The Canadian Police Information Centre (CPIC), an office of the RCMP, maintains criminal records in a database accessible for criminal record checks. However, a pardoned criminal record is removed from that database and will not show up on background checks. Except for the few offences that carry a life or indeterminate sentence, all Canadian criminal offences can be pardoned. But, if a person has committed a sex-based offence, the conviction will remain flagged in the database in case a “vulnerable sector” background check is done.
Vulnerable sector checks are performed only when a background check is requested for the purpose of working with vulnerable persons, who are defined as being in a position of dependence on others (1) due to age, disability, or other circumstances, whether temporary or permanent, or (2) are otherwise at a greater risk than the general population of being harmed by a person in a position of authority or trust relative to them. Therefore, a vulnerable sector check will be performed for potential employees or volunteers who wish to work with children, ill or disabled people, or senior citizens.
Employers are generally thought to have well-reasoned criminal record check policies tailored to the jobs for which they are hiring; they typically do not implement blanket prohibitions against hiring applicants with a criminal record. Protecting the safety of their employees, customers, and service providers is a legal obligation, which is met by background checks ensuring that people with unsuitable histories are not employed in vulnerable positions.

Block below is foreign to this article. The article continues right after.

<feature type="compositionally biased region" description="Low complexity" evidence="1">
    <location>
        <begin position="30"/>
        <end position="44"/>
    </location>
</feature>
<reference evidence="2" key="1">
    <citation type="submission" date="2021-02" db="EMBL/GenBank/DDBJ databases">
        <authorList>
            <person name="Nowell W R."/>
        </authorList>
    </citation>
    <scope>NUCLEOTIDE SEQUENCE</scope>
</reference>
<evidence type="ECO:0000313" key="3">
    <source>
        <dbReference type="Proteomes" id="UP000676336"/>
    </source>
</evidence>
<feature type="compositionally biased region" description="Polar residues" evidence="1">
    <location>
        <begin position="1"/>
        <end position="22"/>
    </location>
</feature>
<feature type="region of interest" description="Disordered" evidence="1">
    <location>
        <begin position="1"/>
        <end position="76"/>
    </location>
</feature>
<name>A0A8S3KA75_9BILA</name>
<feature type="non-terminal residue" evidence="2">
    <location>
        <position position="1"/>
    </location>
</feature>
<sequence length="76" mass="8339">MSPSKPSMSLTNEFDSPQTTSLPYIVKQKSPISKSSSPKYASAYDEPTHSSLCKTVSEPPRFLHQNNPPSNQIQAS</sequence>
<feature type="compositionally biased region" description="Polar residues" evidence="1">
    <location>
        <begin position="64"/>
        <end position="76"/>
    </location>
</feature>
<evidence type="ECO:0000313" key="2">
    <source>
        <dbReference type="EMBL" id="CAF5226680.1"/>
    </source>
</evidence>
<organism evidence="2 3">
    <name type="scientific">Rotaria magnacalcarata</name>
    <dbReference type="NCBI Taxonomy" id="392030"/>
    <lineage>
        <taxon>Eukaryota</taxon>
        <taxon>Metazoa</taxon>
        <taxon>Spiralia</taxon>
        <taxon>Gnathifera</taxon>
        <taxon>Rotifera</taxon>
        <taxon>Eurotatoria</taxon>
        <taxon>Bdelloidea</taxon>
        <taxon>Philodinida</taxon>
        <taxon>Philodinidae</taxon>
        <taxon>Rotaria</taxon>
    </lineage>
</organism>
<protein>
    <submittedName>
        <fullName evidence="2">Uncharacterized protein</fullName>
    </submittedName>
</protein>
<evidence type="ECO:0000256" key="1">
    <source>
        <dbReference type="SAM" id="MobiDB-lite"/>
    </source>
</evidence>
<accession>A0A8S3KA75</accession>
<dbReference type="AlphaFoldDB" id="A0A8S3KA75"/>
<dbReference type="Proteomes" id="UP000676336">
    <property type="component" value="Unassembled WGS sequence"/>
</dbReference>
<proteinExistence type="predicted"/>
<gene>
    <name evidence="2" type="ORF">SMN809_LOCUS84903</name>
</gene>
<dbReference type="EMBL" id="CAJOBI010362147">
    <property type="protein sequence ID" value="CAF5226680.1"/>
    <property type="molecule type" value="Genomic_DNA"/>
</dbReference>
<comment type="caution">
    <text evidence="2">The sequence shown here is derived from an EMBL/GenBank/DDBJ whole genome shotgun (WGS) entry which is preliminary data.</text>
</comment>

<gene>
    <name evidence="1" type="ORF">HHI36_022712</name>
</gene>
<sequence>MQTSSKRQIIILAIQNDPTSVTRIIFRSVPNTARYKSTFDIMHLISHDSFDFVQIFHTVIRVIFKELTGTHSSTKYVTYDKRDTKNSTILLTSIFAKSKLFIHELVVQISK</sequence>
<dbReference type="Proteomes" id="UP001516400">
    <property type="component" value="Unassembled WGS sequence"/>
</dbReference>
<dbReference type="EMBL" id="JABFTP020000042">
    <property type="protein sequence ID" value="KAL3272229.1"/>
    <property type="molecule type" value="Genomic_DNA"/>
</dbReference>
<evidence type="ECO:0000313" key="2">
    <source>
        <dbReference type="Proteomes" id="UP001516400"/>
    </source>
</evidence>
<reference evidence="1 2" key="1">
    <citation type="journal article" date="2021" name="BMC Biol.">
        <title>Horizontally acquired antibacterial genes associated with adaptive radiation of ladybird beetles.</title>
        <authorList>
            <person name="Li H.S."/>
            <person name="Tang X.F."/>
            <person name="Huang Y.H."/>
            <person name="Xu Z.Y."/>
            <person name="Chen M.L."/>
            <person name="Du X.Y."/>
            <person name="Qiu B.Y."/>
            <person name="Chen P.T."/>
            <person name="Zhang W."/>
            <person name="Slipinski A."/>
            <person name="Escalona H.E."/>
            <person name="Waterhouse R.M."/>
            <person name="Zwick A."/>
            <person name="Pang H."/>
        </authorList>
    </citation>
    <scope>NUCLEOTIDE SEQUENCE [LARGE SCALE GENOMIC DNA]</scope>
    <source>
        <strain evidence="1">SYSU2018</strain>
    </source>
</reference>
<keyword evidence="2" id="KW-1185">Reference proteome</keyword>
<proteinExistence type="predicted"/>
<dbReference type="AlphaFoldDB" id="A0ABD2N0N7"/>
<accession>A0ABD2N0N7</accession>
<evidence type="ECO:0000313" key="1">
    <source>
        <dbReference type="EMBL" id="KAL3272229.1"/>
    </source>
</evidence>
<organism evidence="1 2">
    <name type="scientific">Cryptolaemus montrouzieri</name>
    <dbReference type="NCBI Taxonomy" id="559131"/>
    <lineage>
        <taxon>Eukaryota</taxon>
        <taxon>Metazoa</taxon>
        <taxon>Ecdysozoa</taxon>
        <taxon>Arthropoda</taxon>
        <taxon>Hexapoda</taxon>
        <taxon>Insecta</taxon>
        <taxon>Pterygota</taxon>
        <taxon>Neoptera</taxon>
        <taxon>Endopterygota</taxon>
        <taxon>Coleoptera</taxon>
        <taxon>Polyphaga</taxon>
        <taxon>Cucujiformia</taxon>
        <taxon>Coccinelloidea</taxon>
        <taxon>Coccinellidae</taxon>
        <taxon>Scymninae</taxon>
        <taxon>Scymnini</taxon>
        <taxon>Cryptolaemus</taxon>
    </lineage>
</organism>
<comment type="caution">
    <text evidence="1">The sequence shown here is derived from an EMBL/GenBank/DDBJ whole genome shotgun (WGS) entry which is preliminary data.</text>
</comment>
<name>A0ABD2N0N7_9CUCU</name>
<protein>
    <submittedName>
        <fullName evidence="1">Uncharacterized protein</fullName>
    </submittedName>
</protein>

Understandably, individuals with arrest and conviction records face almost insurmountable barriers in getting hired. Certainly one might worry about arrest records being used improperly, such as long-ago arrests that never led to conviction, or inaccurate information being considered in the evaluation or a person’s eligibility. People’s attempts to maintain gainful employment have been thwarted by arbitrary restrictions. One such individual was let go after two years of solid service because the company obtained a contract that barred employment of anyone with a conviction record.
It should be emphasized that, for background checks requested for purposes other than working with vulnerable people, the RCMP cannot disclose a pardoned criminal record, even for a sexual conviction. Once a crime is pardoned, it is removed from the CPIC’s database. While a record of the conviction still exists, it is kept separate and apart from the database used for criminal record checks.
Thus, an individual who sincerely wishes to make a new start, who regrets any previous mistakes that resulted in a conviction, can do so by removing that criminal record by obtaining a pardon.